Mentions: Details of the RFCA technique and strategy used in our center are described in our previous study.11 Briefly, we used an open irrigated‐tip catheter (Coolflex; 25–35 W, irrigation rate of 10–15 mL/min; St. Jude Medical) to deliver RF energy for ablation. All patients initially underwent CPVI and CTI ablation. RL, PIL, and AL6 were added as the standard lesion set, also known as the “Dallas lesion set” (Figure 1A). To generate the posterior box lesion, linear ablations of RL and PIL were made by connecting both sides of the CPVI at the top and bottom levels, respectively. AL was generated by ablation from the mitral annulus at the 12 o'clock position toward the LA RL.6 If atrial tachyarrhythmias could not be terminated by standard lesion set ablation, internal cardioversion and evaluation of BDB state were performed. BDB of RL was confirmed by differential pacing from LA appendage versus LA posterior wall (LAPW) and successful generation of PIL was considered to be achievement of LAPW isolation, which was defined as no endocardial electrogram in the LAPW with a setting of RL block and no capture of isolated LAPW pacing (Figure 1A). BDB of AL was confirmed by differential pacing from LA appendage versus LA septum.6 When BDB of linear ablation lines was not achieved, additional ablations were performed to achieve BDB of these lines. However, if BDB could not be achieved after 3 attempts of linear ablation, those lines were kept unblocked to avoid collateral damage. The operators could opt to perform additional ablations in the superior vena cava or non‐PV foci, or conduct complex fractionated electrograms12 at their discretion. If there were mappable AF triggers or atrial premature beats with isoproterenol infusion (5 μg/min), we carefully mapped and ablated those non‐PV foci as much as possible. All RFCA procedures were conducted according to the above specific protocol by 2 operators with more than 10 years of experience.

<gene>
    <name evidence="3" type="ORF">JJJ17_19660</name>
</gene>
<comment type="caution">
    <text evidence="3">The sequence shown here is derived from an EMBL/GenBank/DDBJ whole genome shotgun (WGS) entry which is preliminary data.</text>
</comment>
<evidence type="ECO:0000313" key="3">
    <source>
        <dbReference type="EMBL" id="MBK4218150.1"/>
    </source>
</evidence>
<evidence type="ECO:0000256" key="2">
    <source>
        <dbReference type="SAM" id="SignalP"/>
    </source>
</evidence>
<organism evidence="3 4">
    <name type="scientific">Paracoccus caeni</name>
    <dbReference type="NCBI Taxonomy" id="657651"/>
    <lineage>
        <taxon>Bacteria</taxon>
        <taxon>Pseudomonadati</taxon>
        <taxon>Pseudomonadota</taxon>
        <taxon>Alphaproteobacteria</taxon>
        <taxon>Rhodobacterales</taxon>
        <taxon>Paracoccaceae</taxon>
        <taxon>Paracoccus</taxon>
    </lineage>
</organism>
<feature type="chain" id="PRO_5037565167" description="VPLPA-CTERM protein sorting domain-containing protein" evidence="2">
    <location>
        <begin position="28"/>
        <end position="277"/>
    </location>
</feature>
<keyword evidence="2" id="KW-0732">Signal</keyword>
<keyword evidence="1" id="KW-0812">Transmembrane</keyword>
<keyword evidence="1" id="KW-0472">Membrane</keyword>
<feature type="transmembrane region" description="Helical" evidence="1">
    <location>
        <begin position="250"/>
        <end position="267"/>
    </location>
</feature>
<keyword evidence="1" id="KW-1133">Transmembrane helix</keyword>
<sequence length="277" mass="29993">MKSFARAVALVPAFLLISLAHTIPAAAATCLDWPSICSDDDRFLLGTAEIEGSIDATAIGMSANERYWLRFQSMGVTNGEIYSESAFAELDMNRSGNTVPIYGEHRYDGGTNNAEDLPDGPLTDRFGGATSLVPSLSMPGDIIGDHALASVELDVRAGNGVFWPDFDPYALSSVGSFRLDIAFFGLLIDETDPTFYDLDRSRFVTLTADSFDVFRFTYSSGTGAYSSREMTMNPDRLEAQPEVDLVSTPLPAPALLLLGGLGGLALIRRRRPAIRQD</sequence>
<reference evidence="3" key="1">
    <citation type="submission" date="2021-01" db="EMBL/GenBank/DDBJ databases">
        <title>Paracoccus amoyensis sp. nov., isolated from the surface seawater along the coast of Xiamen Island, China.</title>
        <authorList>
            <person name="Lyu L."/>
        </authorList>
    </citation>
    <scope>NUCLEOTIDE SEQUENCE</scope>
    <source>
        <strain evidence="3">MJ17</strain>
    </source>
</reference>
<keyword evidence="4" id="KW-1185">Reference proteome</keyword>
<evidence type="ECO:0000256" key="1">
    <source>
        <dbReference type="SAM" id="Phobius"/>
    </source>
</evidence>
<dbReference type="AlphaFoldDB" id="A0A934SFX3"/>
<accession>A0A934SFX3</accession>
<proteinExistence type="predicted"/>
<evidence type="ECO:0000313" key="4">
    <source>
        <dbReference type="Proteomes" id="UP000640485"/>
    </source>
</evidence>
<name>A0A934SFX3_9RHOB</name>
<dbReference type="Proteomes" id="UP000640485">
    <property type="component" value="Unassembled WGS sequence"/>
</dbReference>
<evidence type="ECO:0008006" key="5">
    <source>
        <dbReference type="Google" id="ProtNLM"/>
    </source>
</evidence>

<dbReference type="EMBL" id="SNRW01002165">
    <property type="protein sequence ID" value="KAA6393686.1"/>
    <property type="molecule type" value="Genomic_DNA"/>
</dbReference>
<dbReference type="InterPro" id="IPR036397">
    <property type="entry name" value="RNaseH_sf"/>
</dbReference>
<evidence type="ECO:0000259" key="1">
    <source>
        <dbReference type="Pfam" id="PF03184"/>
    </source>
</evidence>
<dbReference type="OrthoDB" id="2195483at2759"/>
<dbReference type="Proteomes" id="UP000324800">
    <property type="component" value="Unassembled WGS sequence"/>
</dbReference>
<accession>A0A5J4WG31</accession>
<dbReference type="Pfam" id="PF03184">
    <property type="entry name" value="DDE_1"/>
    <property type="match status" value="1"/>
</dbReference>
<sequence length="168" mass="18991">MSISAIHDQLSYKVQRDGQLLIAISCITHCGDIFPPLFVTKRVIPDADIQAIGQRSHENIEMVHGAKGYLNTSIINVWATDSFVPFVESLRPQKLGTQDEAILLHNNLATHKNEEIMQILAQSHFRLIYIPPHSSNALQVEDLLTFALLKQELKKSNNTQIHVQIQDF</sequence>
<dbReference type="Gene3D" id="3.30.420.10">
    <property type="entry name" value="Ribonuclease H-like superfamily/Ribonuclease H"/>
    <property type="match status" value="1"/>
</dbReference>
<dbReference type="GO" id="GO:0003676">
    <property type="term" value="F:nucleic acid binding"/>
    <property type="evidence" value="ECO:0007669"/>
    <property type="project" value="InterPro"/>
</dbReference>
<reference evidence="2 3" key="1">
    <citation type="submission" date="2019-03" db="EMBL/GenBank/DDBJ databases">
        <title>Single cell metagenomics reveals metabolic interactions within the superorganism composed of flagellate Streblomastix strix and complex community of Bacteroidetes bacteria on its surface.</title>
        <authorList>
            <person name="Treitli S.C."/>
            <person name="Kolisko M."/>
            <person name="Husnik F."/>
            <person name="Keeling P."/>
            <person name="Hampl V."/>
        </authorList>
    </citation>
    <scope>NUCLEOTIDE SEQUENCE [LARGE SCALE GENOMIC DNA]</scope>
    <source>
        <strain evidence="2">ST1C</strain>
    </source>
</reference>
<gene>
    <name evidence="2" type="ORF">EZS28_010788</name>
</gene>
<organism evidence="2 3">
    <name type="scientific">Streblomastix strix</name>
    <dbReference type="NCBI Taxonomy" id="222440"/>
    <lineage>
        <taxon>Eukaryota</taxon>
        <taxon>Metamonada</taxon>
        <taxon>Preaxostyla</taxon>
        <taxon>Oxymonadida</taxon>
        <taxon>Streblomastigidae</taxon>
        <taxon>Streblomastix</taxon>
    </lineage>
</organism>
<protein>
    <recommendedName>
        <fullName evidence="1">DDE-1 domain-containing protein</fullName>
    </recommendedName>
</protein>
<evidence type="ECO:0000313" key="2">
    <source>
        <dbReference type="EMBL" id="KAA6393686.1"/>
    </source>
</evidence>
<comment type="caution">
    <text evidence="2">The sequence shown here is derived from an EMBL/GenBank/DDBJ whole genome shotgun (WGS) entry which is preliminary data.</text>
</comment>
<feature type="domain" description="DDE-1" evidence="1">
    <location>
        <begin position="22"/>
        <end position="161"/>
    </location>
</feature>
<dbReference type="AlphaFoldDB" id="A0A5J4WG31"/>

Challenging Achievement of Bidirectional Block After Linear Ablation Affects the Rhythm Outcome in Patients With Persistent Atrial Fibrillation
A, Catheter Dallas lesion ablation set with electroanatomical activation map acquired during stable right atrial pacing revealing LAPW isolation without AL block. B, The same patient recurred as atrial tachycardia, and the redo mapping (activation map) 32 months after the index procedure shows focal tachycardia originated from LAPW and conducted to the anterior portion of LA through the reconnected RL. AL indicates anterior line; AT, atrial tachycardia; LAPW, left atrial posterior wall; RL, roof line.
© Copyright Policy - creativeCommonsBy-nc
Related In: Results  -  Collection

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Show All Figures
getmorefigures.php?uid=PMC5121491&req=5

jah31809-fig-0001: A, Catheter Dallas lesion ablation set with electroanatomical activation map acquired during stable right atrial pacing revealing LAPW isolation without AL block. B, The same patient recurred as atrial tachycardia, and the redo mapping (activation map) 32 months after the index procedure shows focal tachycardia originated from LAPW and conducted to the anterior portion of LA through the reconnected RL. AL indicates anterior line; AT, atrial tachycardia; LAPW, left atrial posterior wall; RL, roof line.